ARM-based chips dominate smartphone and tablets, but the new chips from Cavium and Marvell show the processors are maturing quickly for use in servers.

But ARM server chips are becoming more competitive with support for DDR4 memory and the latest I/O and networking technologies.

Despite struggling for years, ARM server chip makers are holding on to create alternatives for Intel's Xeon chips, while hoping the market for their products becomes viable.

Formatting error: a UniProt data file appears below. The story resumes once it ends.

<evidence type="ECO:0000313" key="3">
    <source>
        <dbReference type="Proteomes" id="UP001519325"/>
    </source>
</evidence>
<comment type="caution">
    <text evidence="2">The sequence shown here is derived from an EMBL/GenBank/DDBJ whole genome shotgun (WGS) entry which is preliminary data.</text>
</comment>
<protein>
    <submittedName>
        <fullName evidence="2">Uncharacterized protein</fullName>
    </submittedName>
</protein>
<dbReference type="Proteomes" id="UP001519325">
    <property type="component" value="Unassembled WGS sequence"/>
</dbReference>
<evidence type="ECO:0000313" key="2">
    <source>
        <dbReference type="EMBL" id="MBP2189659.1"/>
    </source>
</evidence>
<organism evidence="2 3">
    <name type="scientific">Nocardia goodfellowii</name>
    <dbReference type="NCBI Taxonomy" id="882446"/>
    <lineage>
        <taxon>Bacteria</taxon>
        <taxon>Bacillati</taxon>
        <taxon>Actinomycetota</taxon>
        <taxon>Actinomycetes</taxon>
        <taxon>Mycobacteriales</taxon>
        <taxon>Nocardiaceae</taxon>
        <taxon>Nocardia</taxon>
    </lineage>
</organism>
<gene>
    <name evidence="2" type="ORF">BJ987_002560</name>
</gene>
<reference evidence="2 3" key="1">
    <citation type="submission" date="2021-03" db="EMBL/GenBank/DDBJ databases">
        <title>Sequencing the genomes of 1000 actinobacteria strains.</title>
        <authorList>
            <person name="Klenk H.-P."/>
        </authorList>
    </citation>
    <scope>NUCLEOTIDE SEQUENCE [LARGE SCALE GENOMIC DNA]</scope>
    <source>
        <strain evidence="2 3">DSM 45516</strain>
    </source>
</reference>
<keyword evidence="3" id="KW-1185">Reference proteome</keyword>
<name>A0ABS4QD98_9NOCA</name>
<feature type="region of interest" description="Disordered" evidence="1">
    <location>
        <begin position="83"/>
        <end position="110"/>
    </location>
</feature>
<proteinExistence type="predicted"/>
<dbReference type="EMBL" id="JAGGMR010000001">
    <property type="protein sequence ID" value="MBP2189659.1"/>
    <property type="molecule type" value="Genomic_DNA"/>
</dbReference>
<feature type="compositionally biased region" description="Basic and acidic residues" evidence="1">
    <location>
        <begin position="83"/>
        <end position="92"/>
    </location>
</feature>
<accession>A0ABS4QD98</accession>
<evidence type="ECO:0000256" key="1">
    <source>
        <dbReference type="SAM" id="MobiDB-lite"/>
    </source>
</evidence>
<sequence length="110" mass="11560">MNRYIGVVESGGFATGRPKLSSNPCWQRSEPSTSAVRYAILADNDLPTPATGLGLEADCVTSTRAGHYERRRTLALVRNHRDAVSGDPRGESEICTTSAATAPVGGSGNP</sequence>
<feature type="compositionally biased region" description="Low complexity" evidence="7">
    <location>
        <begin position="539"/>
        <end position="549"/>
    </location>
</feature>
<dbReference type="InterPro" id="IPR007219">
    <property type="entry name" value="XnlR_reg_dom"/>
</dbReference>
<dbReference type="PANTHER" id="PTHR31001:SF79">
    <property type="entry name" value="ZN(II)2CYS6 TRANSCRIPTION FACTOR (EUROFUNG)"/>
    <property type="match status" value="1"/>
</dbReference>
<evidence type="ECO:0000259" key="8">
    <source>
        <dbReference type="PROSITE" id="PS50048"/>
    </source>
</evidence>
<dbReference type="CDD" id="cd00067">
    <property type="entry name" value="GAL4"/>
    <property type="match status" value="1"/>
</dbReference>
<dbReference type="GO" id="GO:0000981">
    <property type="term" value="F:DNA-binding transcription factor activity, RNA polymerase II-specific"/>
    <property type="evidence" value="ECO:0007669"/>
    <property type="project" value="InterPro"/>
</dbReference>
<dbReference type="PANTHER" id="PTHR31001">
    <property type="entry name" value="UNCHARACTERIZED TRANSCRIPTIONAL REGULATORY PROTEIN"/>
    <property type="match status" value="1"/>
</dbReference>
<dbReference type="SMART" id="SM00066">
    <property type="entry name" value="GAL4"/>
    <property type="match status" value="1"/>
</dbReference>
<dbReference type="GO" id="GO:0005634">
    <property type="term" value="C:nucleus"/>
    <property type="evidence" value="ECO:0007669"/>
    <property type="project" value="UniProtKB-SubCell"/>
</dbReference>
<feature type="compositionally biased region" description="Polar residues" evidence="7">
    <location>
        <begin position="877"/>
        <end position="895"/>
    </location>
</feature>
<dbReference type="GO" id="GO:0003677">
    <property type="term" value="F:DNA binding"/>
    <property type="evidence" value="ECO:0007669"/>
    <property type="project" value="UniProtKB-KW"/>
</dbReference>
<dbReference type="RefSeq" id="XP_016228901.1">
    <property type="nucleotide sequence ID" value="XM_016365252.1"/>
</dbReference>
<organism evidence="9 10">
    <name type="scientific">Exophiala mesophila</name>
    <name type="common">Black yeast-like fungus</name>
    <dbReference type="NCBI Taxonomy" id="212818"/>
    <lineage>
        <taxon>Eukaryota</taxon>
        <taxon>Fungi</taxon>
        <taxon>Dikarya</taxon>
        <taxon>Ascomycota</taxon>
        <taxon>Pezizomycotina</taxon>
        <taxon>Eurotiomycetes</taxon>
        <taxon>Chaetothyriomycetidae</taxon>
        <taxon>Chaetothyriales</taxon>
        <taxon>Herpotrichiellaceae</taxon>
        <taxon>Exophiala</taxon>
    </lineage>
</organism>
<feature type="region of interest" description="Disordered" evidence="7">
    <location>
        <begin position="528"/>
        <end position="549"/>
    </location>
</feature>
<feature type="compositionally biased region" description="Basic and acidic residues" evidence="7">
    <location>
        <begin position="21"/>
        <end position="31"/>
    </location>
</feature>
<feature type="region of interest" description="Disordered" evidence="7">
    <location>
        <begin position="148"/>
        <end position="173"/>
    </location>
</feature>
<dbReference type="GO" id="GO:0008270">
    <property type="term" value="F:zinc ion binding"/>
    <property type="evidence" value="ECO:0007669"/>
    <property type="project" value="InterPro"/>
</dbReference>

In a research note issued Tuesday, IDC said ARM server chip makers will start gaining traction next year.

Marvell's new Armada 7000 and 8000 family of ARM-based chips don't provide the high levels of performance delivered by Cavium's ThunderX2, but they are aimed at smaller home office deployments.

Marvell did not respond to comment on shipment dates.

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